Welcome to our Friday’s Letter from America, this week Wayne Robinson explains why it is often very difficult to cancel after purchasing a timeshare, but first a quick look at Europe.
Earlier this week it came to our attention that one of the largest tour operators TUI had been advertising weeks at Anfi Emerald for 1000€ p.p.p week, this was for a 1 bed deluxe apartment and included flights, transfers and breakfast. Now when we consider that members have paid thousands for their floating weeks along with the annual maintenance fees, yet we constantly hear from them that there is no availability, it makes you wonder what is going on?
This is not just a problem with Anfi, we have heard from many timeshare members that they are constantly having trouble booking, yet they see their own resorts being advertised on the various booking websites. Is it fair that these people pay thousands for what they are told is exclusive to members and find they can in many cases book cheaper than their maintenance fees, without having to pay the initial purchase extortionate price.
In another twist, mindtimeshare which formerly under the now discredited Alberto Garcia, was funded by the RDO (Resorts Development Organisation), has just published what can only be described as a rebuke of their former paymasters.
It revolves around the liquidation of Enduria Travel, also known as the Travel Shop and was based in Gran Canaria, they were also affiliate members of the RDO. In their article, mindtimeshare explained that they actually expressed concerns to the RDO about this company, but the RDO still accepted their membership. All we can say is how things have changed.
Today is what everyone is calling Black Friday, but at the start of the week it was for Anfi BLACK MONDAY!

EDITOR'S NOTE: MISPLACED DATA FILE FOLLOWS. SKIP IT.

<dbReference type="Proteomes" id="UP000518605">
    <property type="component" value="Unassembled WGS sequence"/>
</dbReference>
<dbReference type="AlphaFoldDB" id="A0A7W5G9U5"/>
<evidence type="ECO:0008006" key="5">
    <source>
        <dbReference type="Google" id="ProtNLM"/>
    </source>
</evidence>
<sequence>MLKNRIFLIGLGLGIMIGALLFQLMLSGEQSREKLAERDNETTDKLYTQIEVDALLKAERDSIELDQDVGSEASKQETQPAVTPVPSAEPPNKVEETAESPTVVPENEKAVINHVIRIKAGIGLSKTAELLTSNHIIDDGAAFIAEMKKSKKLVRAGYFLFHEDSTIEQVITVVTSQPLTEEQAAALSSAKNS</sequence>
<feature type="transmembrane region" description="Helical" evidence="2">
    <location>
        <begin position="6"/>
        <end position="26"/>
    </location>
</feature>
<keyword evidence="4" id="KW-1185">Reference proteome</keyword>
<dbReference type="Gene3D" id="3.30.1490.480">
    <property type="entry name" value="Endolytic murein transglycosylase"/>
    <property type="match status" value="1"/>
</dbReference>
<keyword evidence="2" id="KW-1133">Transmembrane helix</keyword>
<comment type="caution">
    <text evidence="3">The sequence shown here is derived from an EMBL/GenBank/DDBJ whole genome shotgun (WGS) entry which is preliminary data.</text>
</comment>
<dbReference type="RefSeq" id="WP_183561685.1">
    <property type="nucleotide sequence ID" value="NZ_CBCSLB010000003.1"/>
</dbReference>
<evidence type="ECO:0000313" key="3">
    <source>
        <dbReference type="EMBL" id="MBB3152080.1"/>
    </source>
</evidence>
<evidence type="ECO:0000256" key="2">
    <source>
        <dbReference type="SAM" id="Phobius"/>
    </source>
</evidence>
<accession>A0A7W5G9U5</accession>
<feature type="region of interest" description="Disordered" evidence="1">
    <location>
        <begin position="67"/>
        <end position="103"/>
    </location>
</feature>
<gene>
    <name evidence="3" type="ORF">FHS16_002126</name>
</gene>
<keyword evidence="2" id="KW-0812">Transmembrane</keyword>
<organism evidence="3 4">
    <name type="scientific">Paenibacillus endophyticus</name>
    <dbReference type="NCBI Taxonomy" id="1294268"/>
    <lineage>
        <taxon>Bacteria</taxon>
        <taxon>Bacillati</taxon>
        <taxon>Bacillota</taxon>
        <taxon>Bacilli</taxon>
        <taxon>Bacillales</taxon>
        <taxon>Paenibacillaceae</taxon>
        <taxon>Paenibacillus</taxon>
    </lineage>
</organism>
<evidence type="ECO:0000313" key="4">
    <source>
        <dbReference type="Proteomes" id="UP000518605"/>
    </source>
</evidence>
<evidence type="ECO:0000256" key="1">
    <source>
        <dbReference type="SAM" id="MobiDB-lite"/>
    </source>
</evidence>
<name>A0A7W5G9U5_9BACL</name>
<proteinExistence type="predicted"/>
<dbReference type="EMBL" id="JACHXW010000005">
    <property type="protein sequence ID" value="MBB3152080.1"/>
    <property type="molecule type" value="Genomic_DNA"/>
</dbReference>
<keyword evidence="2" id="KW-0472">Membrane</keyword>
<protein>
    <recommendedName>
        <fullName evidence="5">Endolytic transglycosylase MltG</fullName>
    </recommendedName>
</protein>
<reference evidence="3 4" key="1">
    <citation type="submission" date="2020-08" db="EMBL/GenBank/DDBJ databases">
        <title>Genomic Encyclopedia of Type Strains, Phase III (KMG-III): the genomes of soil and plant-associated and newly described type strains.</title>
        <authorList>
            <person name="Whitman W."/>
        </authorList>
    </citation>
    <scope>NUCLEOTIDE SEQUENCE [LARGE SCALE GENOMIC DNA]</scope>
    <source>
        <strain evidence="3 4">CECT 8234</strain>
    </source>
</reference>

Canarian Legal Alliance received on that day alone 12, yes 12 sentences against Anfi in favour of their clients, with over 900,000€ awarded, plus all contracts were declared null and void. They also received another sentence from the High Court in Tenerife against Silverpoint. In all this year CLA have secured over 11 million euros in awarded claims.
Now for this weeks article.
5 Strategies Timeshare Resorts Use To Prevent Cancellations
By Wayne Robinson
Black Friday November 23, 2018
Today is Black Friday in America, celebrated by standing in long lines at shopping malls to be followed by Cyber Monday, when stay at home shoppers shop the internet. I hope you will add my book Everything About Timeshares: Before, During and After the Sale onto your Cyber Monday shopping list.
Available through Barnes and Noble:
Many timeshare buyers do not even think about the contract they signed until after the rescission period has passed. Given that buyers are often not allowed onto the booking site until after the rescission period, the product the consumer bought is for the most part bought sight unseen and untried. Anything we can do shed light on these important rescission days could save the timeshare buyer untold grief and money, should they come to regret their purchase.
The Rescission Period
The rescission period is the time allotted by local governments for consumers to review their purchase and legally cancel their timeshare. The length of time varies by state, but is typically three to ten days. In Aruba, and in some American states, there is no rescission period.
If the timeshare buyer cancels their purchase during the rescission period, the government requires timeshare companies to give purchasers a full refund of any monies they have received. There is nothing more frustrating for a sales team than to spend 6-8 hours making a sale that later cancels. Sales agents and their managers will do everything they can to prevent new owners from cancelling their timeshare purchase during the rescission period.
Here are 5 strategies that many timeshare resorts use to prevent new timeshare owners from cancelling during the rescission period.
- Sales agents will avoid the rescission clause that is included in the documents.
Although the rescission clause is clearly written in the documents, many timeshare agents or Legal Verification Officers (VLO) will avoid mentioning this very important item. Many reps will discuss other matters to avoid the clause that outlines the rescission.
The resort’s management will not allow sales reps to mention the rescission period during the sale presentation. Mentioning it could lead to disciplinary action or being fired.
This is how many timeshare sales reps avoid having their sales cancelled.
Most timeshare buyers will not review the paperwork during the rescission period. After a 6-8 hour grueling sales presentation, the last thing the new owner wants to do is review all the legal jargon included in the documents. If the rescission period is not mentioned by the staff, too often the buyer is not even aware of it. In some states trial products have no rescission period.